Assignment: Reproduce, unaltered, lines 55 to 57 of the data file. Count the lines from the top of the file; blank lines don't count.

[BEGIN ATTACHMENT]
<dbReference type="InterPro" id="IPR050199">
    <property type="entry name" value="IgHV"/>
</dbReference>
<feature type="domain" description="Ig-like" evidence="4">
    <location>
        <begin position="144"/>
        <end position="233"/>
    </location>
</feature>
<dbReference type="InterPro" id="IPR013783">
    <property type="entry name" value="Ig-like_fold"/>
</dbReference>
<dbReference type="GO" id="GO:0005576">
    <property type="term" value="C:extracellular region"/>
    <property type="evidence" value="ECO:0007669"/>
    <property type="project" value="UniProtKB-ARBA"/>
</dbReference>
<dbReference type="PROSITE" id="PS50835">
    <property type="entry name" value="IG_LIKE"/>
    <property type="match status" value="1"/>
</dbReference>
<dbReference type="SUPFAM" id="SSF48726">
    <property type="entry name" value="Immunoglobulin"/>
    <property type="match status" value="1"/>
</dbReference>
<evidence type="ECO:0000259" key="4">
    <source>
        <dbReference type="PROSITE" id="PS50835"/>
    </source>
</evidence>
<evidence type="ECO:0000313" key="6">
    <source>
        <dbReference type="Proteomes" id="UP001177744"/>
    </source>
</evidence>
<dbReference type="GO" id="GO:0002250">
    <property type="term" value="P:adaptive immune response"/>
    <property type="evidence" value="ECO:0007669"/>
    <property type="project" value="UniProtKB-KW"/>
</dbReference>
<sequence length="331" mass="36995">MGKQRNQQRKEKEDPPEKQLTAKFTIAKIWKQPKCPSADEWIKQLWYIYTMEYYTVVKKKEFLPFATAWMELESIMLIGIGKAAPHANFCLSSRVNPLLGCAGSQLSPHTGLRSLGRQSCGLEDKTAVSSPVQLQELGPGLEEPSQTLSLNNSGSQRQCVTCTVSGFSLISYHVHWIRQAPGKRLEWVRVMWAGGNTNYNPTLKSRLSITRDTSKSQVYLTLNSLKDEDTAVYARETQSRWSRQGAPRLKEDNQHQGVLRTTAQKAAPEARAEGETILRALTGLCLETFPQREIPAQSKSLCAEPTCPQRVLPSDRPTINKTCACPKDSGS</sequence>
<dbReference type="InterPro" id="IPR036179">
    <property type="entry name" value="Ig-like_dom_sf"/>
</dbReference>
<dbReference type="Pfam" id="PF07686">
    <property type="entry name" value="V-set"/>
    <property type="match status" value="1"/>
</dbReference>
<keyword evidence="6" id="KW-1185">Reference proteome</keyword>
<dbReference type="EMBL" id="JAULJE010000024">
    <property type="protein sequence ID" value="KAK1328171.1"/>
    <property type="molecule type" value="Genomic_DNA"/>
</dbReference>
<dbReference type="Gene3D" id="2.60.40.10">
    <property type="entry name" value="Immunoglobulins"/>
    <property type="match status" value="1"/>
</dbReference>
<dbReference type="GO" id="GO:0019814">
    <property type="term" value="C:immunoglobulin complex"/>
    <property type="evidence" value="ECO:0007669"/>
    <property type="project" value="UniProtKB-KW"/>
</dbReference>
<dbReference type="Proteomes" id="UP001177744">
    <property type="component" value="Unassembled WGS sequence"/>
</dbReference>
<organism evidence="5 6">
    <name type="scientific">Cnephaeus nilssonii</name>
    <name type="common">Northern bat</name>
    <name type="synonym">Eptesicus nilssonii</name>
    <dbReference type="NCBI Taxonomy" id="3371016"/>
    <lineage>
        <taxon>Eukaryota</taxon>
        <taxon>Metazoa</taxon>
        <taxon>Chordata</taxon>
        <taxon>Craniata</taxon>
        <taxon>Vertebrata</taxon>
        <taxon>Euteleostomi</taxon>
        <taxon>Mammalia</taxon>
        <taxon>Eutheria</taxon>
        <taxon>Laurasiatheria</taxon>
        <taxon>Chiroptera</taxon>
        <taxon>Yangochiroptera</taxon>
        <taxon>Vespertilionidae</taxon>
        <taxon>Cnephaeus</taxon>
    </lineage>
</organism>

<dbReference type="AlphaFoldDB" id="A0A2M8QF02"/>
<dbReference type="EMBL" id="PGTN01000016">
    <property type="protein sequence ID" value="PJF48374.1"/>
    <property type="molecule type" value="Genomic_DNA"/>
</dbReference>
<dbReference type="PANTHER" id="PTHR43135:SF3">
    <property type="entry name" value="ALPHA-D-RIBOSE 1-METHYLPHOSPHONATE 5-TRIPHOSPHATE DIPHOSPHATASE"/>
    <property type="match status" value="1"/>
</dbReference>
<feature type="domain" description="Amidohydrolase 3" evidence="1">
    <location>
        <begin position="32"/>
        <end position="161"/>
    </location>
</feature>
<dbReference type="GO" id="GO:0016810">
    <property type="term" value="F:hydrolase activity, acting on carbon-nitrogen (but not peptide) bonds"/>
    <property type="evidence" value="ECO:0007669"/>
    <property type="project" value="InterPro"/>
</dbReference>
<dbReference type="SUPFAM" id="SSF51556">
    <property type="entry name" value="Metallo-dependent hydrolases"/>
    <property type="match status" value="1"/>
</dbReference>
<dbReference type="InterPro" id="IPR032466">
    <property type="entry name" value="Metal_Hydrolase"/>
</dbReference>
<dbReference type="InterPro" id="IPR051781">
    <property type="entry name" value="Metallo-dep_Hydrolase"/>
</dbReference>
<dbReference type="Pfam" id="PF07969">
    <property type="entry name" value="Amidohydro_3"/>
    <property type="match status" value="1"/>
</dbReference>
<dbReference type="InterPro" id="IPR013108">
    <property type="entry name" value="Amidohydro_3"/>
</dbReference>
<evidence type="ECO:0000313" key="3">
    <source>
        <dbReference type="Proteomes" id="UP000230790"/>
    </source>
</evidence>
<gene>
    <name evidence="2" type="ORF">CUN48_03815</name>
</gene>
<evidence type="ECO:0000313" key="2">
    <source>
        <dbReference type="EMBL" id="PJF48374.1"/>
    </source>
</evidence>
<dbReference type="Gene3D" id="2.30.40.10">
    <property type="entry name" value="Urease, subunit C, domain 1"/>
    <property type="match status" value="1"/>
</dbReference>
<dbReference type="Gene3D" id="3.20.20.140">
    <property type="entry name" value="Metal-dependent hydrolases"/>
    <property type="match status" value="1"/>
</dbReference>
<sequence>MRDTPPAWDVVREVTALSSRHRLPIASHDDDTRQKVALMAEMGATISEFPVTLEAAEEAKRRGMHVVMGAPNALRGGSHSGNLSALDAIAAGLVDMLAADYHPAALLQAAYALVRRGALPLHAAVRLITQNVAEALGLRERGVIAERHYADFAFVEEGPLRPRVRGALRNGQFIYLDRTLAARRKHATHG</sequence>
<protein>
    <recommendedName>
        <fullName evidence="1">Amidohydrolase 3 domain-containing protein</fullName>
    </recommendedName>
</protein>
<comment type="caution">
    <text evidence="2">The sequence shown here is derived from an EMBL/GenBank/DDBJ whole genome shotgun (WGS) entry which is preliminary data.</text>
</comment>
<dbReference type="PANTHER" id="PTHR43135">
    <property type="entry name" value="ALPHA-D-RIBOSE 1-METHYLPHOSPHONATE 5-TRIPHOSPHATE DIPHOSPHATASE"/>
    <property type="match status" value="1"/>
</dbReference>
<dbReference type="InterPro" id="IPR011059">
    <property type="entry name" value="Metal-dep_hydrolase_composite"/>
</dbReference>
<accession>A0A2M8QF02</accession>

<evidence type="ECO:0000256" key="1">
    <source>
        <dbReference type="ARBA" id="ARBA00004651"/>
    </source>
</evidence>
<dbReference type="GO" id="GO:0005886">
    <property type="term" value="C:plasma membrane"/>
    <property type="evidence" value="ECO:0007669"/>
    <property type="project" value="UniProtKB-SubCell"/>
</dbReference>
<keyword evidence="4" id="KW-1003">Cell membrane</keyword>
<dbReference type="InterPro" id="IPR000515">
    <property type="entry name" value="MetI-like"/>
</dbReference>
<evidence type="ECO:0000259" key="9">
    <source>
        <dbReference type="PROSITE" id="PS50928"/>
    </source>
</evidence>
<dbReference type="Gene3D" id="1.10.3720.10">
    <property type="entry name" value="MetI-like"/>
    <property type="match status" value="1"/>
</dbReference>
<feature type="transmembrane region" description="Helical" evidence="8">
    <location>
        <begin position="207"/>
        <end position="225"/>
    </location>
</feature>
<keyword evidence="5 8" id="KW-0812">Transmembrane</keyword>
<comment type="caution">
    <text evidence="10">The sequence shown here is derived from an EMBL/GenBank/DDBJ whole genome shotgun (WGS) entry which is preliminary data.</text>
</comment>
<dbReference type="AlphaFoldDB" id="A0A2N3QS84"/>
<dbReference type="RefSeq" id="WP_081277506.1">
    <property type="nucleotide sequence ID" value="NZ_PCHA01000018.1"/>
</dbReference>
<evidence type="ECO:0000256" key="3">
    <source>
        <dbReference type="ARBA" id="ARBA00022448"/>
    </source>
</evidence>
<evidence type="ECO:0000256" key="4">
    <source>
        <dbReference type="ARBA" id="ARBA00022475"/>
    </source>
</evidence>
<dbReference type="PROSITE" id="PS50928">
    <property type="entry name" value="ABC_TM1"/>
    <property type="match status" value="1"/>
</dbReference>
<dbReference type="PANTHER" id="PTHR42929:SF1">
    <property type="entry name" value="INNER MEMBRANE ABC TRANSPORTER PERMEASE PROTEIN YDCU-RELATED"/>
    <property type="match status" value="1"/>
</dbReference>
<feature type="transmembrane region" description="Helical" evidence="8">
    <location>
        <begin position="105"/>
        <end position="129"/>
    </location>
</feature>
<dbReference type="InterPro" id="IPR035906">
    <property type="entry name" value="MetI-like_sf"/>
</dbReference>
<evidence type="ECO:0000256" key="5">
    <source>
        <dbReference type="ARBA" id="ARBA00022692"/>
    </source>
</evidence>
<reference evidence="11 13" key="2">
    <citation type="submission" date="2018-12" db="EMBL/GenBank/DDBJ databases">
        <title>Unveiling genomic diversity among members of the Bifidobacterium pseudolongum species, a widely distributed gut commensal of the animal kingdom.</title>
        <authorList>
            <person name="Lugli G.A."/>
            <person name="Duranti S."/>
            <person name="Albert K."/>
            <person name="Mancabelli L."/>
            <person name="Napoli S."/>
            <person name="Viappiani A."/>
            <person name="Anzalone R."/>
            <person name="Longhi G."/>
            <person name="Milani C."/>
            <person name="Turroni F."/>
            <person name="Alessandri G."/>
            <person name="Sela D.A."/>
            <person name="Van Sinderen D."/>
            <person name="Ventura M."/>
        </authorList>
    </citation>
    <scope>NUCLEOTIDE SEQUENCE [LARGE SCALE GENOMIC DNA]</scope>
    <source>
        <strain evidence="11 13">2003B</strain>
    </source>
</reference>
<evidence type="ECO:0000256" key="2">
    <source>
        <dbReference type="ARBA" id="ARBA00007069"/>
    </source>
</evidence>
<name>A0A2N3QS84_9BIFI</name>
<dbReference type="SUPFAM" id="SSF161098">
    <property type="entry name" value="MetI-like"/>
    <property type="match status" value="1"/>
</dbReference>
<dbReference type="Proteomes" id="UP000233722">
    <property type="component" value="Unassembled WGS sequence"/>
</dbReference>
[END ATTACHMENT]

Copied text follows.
    <property type="entry name" value="Immunoglobulins"/>
    <property type="match status" value="1"/>
</dbReference>